In an interview with OurCulture, New York fashion designer, Tianqi Chen discusses her latest collection involving drawstring and Macrame.
When asked to explain the concept of The Woman Warrior, Chen said, "Sure! I was inspired by the anxiety around body images that many people might have experienced. By creating these pieces, I want to bring awareness to women who are going through or have been through the path of relief-finding, to rebuild their confidence and challenge body ideals and gender norms. I believe women have strong power to fight their emotional struggles."
When asked why she chose to work particularly with drawstring and macrame for this collection, Chen said, "I think the processing of Macrame is a conversation with the audience and employing hard and soft materials of the drawstring is the best to represent the coexistence between vulnerability and strength. The intertwined lines form triangles and rhombi, which symbolize the firmness and resistance behind the seeming gentleness of women."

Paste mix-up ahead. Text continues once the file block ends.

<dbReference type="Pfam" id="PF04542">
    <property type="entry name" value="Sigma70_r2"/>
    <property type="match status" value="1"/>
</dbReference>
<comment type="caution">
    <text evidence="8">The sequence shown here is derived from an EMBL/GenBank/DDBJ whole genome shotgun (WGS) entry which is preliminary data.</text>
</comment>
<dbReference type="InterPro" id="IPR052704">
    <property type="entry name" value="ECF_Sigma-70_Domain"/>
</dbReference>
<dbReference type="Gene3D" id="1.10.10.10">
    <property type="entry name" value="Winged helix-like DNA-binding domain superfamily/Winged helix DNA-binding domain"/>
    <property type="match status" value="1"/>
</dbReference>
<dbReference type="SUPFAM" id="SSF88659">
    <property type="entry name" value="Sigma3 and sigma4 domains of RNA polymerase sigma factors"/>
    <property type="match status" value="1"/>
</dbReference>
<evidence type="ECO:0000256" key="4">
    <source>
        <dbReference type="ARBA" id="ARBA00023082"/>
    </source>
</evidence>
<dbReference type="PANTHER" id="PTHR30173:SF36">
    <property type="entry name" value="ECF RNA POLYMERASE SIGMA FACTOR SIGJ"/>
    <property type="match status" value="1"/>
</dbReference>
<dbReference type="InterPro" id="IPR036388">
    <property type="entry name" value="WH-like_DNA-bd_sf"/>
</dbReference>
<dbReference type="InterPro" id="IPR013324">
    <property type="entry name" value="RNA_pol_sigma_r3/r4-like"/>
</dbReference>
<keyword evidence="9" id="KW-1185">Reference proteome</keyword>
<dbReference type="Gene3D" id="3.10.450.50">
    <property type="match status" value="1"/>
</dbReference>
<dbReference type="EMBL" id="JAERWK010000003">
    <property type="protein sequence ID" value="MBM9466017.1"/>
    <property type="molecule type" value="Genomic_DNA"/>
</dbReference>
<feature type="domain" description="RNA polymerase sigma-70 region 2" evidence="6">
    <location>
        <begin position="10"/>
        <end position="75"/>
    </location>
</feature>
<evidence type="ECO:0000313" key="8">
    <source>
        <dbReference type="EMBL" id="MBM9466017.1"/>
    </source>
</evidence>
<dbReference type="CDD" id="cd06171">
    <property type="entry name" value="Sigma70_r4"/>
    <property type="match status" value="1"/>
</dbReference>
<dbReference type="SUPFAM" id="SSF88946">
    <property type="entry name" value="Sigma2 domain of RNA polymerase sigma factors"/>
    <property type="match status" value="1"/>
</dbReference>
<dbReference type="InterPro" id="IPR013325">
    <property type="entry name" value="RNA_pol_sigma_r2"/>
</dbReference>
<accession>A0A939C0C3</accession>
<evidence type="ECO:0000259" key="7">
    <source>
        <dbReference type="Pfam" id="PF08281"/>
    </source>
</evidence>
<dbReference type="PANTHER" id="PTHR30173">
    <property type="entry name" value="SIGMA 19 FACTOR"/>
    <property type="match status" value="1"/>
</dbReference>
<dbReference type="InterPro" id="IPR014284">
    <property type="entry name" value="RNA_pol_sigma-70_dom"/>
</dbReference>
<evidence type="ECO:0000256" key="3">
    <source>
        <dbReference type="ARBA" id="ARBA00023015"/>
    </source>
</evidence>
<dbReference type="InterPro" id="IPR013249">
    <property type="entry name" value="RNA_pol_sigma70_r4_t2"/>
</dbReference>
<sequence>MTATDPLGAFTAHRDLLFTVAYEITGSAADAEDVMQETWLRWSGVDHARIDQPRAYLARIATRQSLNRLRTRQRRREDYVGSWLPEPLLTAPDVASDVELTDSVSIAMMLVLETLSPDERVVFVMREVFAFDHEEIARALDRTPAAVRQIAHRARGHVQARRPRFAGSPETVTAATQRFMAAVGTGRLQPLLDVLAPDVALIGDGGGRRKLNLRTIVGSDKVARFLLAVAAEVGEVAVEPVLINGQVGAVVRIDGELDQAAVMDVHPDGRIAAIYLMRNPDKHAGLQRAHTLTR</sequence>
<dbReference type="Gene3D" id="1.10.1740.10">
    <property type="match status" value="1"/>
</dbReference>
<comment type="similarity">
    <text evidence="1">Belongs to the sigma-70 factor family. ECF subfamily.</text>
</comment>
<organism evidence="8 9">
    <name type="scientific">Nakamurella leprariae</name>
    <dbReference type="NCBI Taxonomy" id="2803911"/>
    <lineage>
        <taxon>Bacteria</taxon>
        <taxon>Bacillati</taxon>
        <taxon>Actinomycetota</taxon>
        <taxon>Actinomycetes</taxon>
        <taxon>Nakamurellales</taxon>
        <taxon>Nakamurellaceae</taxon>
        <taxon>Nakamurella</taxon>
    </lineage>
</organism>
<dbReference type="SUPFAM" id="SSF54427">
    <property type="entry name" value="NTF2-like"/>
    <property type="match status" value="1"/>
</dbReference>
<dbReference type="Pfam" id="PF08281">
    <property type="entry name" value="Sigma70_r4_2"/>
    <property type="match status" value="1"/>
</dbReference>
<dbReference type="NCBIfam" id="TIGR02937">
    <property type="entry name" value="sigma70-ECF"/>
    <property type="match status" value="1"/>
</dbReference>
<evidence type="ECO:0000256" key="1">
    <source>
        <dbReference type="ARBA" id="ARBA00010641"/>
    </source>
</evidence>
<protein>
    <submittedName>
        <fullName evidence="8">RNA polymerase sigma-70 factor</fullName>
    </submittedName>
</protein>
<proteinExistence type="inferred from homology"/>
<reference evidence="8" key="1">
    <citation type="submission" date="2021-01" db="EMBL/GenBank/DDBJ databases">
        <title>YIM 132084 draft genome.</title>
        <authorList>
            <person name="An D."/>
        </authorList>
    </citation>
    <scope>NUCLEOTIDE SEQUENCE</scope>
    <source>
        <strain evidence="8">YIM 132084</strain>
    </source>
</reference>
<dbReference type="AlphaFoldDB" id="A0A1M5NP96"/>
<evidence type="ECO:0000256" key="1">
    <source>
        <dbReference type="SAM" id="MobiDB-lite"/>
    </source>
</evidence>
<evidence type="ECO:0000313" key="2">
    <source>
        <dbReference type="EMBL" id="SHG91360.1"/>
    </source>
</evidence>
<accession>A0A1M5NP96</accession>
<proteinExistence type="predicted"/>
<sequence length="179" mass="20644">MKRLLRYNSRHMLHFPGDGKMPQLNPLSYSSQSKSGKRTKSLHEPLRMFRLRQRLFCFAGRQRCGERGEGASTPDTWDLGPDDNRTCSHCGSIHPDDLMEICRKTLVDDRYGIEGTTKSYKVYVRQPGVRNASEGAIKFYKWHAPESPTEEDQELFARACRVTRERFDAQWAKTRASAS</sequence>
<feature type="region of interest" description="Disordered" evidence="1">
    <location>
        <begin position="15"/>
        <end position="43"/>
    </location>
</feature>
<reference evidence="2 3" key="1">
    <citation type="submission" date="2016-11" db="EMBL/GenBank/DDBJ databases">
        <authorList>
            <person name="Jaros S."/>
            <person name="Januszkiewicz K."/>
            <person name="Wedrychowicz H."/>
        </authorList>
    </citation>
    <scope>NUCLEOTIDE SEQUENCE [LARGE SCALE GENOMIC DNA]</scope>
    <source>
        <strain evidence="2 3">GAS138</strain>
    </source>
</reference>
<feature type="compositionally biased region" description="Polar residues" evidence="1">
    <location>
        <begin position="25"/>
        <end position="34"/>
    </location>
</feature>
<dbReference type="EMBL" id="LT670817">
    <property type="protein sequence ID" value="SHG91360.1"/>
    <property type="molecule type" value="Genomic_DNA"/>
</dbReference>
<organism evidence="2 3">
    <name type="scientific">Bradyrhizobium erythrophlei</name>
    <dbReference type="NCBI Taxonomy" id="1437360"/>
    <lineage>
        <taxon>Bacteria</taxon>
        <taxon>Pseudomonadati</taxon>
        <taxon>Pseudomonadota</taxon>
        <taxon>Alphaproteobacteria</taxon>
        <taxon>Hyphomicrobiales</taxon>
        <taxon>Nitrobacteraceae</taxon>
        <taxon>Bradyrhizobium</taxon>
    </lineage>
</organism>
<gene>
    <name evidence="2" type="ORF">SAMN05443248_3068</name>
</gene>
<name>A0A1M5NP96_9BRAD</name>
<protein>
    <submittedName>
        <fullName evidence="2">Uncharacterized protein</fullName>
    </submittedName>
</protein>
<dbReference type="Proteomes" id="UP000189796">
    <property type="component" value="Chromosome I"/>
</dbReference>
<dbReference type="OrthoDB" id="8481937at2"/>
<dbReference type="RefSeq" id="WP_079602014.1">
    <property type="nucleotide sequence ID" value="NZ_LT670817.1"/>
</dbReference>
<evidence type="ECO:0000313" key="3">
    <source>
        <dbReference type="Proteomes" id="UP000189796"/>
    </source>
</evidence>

When asked if she used Macrame in her previous design, Chen said, "No. I did not realize that I’m the kind of designer who works with my hands until the pandemic. Without a ‘traditional’ studio setting, I had to rethink my design and production approach. Knotting directly onto bodies was simply a solution for not having a sewing machine and pattern table at the beginning. But during this process, I developed a new way of seeing and storytelling. As my eyes travelled with the cording, my hands knotted them together with the histories and entanglements from different individual encounters in mind."
Chen was asked to define her design style, to which she said, "I always use the functionality of drawstring to create a transformational system that allows audiences to alter not only the fit but the appearance of garments. My design can be worn by different ages, sizes, heights, and genders."
Were there any remarkable moments for you when designing The Woman Warrior?
Chen was also asked if there were any special moments when she designed The Woman Warrior, to which she said, "Of course! Maybe you guys can’t believe all cording materials used in this collection were dead stock donations because it was very hard to find a factory to produce and model to fit during Covid-19 quarantine. I used natural dye to modify the shade of materials and was inspired to hand knot all looks directly onto bodies to reduce waste. All cording could be disassembled to recreate new pieces."
Information originally sourced from OurCulture.